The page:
In the previous commentary, we spoke about the difficulties of matching resources to service demands at a managerial level and the scope for successful careers to be forged. One of the key advantages of achieving a best fit for service delivery is an ability to strategically redeploy resources, away from areas where any overcapacity might exist, and into areas in demand. But this is dependent on the capability of the staff within the department, many of whom will have experience which is focused entirely in one area of planning.
Often the decision by planners to work in a particular area of planning – whether policy, development management, enforcement etc, can appear to be a very distinct choice, taken at the start of a career. It can feel like a choice between entirely different professional fields.
However, this choice can then reduce options for service managers. For example, at a local level, local plan delivery in particular can represent a huge project management challenge, requiring significant resources over a prolonged period of time. Developing a detailed project plan for this allows for periods of time to be identified where capacity might be available for other service areas, such as development management.
It is important that the planning industry recognises the value of this flexibility and the individuals who provide it. Staff who embrace the benefits of working across teams should be as highly valued as those who may have specialised in one area and developed a greater level of knowledge in that particular area.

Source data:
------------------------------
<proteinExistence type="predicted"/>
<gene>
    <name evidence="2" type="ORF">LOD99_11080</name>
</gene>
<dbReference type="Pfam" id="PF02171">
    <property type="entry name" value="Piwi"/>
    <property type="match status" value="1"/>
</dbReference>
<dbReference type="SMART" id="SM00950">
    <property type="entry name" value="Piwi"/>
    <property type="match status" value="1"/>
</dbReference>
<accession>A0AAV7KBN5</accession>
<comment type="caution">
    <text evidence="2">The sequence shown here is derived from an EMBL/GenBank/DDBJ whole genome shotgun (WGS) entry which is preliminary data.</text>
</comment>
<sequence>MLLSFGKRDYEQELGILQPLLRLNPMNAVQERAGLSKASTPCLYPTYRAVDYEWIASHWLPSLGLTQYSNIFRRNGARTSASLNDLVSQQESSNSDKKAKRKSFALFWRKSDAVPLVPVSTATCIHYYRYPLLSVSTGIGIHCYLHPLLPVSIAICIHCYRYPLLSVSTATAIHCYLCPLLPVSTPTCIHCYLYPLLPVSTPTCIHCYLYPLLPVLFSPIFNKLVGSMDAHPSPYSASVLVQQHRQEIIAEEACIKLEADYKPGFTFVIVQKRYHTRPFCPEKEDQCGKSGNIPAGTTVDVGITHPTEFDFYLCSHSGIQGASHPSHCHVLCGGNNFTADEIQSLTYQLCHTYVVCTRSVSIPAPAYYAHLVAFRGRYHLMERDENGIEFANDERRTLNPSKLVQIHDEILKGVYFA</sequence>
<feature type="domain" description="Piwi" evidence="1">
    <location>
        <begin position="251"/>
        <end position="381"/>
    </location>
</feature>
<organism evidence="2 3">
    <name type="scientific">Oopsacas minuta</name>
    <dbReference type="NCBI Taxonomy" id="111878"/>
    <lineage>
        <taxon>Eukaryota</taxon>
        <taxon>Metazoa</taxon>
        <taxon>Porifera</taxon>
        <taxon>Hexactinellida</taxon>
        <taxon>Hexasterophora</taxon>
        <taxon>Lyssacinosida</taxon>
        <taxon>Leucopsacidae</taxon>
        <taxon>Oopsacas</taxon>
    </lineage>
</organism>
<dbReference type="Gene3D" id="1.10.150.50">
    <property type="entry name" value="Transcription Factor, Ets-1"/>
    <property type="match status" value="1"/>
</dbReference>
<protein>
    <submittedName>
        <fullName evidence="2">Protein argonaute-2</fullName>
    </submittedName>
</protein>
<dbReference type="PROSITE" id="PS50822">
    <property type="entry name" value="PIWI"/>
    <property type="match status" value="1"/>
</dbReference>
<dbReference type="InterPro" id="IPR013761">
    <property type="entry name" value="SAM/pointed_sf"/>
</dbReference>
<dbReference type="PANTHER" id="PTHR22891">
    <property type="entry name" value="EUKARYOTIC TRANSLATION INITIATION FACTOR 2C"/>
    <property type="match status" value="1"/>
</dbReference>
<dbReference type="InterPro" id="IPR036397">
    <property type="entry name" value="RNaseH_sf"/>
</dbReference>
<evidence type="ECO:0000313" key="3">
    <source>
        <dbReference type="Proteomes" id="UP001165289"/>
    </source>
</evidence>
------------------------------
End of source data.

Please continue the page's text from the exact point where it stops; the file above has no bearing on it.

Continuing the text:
Another crucial area of resilience is an ability to recognise areas of service vulnerability, and to seek to address this. Planning departments have routinely looked at practices and processes via a system of business project review (BPR). However, such reviews have routinely focused on compliance and process as a timeless exercise but we know that time is a critical aspect of modern service delivery (as is essentially cost and quality). At best, these reviews will have reflected principles of lean processing – ensuring things are done as quickly as possible, but often these are without management information on process timings and sequencing to challenge and review.
However, through the process of capturing such data it is possible to obtain a greater amount of management information about processes, and in particular the identification of areas of vulnerability or bottlenecks. These bottlenecks can impact upon performance figures and lead to service delays on critical projects such as local plan preparation. So the marginal gains obtained through having such information, particularly for larger services, can have big impacts.
Furthermore, such data can highlight the value of particular individuals who assist the development of a streamlined service, and can thus allow for clear succession plans and mentoring programmes to be developed. These should then present individuals with career development opportunities and managers with greater confidence in service resilience.
Such detailed reviews of our working practices and data capture of individual performance also gives directors and managers the opportunity to drive a recognition and development framework that is underpinned by clear management information on the contribution of the individual to strategic goals. Again, this can help to create a clear thread, which might be lacking, between the individual, how they are developed and recognised, and important corporate priorities such as maintaining performance standards, member engagement and stakeholder management. In the modern environment, seeking to visibly acknowledge high levels of productivity (and quality) in priority areas is something which I am sure ambitious planners would embrace.
Steve Ottewell is director of planning and building control at consultancy Capita.